The purpose of this study was to critically examine the government’s electricity development plans and to determine if there is a more sustainable and economically efficient solution to meet the country’s future electricity needs. We found that Guatemala’s energy needs until 2022 can be met with a combination of energy efficiency measures and renewable energy, eliminating the need for new coal or hydro capacity. Such an approach would guarantee Guatemala’s future energy supply at lower cost than what is being currently proposed, with the final result being cheaper electricity for the Guatemalan consumer. Here is a summary of some of the key findings.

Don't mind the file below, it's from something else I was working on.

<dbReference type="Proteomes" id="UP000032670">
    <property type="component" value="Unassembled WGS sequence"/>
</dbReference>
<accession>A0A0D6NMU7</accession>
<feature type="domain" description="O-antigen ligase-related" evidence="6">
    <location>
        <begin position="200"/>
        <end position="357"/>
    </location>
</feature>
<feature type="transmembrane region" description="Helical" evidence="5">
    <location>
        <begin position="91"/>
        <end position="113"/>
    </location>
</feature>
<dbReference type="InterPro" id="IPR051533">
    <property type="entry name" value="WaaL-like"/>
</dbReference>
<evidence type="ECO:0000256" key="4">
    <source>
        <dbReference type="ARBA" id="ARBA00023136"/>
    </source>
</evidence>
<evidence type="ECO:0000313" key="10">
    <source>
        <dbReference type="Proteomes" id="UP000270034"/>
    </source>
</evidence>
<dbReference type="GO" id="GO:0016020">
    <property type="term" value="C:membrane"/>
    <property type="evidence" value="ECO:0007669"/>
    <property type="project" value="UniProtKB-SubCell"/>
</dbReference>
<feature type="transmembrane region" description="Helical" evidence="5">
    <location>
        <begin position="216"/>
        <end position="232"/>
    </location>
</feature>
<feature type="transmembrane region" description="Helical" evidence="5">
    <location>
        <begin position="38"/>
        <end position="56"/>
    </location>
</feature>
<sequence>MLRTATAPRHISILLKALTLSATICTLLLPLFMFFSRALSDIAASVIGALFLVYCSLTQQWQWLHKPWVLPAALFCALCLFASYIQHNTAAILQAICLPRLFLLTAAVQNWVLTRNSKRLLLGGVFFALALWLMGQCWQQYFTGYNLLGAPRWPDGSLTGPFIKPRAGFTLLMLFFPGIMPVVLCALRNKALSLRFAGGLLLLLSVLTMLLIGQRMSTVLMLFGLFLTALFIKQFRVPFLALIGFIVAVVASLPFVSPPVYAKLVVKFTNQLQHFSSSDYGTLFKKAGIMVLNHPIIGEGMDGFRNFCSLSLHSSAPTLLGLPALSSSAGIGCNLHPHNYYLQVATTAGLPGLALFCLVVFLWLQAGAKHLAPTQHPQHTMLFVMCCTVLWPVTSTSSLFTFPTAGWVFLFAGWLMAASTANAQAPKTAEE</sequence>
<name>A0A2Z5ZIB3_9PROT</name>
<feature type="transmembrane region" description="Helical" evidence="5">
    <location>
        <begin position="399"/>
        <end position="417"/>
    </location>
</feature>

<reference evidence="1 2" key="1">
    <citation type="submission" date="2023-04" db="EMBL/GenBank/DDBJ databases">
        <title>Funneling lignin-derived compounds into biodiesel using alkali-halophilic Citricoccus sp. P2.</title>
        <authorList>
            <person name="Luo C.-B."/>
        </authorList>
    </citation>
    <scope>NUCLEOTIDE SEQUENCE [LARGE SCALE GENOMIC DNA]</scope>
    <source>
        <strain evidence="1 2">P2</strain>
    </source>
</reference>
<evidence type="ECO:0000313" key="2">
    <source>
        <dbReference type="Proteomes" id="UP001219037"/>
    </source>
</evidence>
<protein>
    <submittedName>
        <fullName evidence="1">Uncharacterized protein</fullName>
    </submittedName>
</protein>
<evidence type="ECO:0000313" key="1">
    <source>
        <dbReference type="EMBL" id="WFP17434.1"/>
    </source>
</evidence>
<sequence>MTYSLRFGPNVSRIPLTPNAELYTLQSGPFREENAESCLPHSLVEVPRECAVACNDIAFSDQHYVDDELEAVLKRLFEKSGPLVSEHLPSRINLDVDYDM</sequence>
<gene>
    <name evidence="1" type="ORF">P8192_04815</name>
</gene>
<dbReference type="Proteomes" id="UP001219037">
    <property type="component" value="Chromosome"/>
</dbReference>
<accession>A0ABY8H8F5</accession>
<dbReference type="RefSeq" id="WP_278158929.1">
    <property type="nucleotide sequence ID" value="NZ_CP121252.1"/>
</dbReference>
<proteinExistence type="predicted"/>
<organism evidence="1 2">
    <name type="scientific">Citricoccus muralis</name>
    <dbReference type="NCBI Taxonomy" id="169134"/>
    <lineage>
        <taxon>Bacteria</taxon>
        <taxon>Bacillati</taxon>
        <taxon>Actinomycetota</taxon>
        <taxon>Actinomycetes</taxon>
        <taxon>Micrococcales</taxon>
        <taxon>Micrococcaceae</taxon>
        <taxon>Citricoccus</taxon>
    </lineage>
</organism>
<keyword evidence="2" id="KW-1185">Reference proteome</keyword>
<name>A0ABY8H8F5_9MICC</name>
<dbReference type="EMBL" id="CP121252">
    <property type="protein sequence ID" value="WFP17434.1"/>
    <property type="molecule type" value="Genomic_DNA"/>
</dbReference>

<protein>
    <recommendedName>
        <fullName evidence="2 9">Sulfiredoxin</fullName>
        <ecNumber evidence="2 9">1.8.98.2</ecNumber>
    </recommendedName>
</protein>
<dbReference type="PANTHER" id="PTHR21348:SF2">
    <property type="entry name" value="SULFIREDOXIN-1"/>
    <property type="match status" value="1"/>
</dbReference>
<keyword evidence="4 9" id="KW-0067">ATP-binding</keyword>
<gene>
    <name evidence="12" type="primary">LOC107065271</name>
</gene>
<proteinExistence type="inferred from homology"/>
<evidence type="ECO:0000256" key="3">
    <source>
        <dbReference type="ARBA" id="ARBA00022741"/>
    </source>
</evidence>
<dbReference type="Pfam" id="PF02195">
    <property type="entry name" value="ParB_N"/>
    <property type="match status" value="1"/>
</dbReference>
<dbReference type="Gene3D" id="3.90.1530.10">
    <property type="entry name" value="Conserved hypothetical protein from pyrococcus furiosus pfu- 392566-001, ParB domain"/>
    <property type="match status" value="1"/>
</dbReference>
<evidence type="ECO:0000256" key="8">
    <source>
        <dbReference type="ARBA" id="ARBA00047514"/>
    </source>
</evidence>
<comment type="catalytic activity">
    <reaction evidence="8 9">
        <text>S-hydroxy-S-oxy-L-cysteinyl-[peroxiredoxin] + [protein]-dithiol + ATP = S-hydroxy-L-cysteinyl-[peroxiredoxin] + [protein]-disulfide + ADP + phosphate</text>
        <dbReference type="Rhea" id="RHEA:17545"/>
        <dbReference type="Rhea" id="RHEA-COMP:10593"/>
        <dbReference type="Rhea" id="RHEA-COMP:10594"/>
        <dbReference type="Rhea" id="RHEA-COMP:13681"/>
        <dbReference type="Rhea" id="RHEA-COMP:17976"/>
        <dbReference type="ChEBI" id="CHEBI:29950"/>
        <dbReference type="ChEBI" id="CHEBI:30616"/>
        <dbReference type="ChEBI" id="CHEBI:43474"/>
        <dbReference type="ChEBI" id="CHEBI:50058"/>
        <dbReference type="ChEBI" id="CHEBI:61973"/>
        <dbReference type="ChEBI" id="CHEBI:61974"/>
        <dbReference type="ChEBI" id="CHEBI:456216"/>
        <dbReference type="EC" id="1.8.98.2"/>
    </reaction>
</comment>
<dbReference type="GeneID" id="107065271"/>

Electricity demand growth forecasts: To assume GDP growth has a one-to-one relationship with electricity demand growth neglects potential savings from energy efficiency measures that allow the same economic output to be generated from less electricity. Neither the original 2008 plan by the Guatemalan energy commission nor the 2010 update made any reference to energy efficiency to meet future demand. The 2012 update provided one scenario in which significant energy efficiency savings would replace some 450 MW of hydropower. In fact, CNEE claims on its website that there is potential for about 250 MW of savings, an amount comparable to the capacity of Chixoy, the largest hydroelectric plant in the country. Our report uses the 250 MW reported by CNEE and identifies another 145.5 MW of economically viable measures that could be deployed by 2022 at a profit. These are conservative figures reflecting "low hanging fruit" totaling about 395.5 MW that is technologically and economically viable today. The true total potential is likely to be much higher, especially if an aggressive energy efficiency program was to be launched.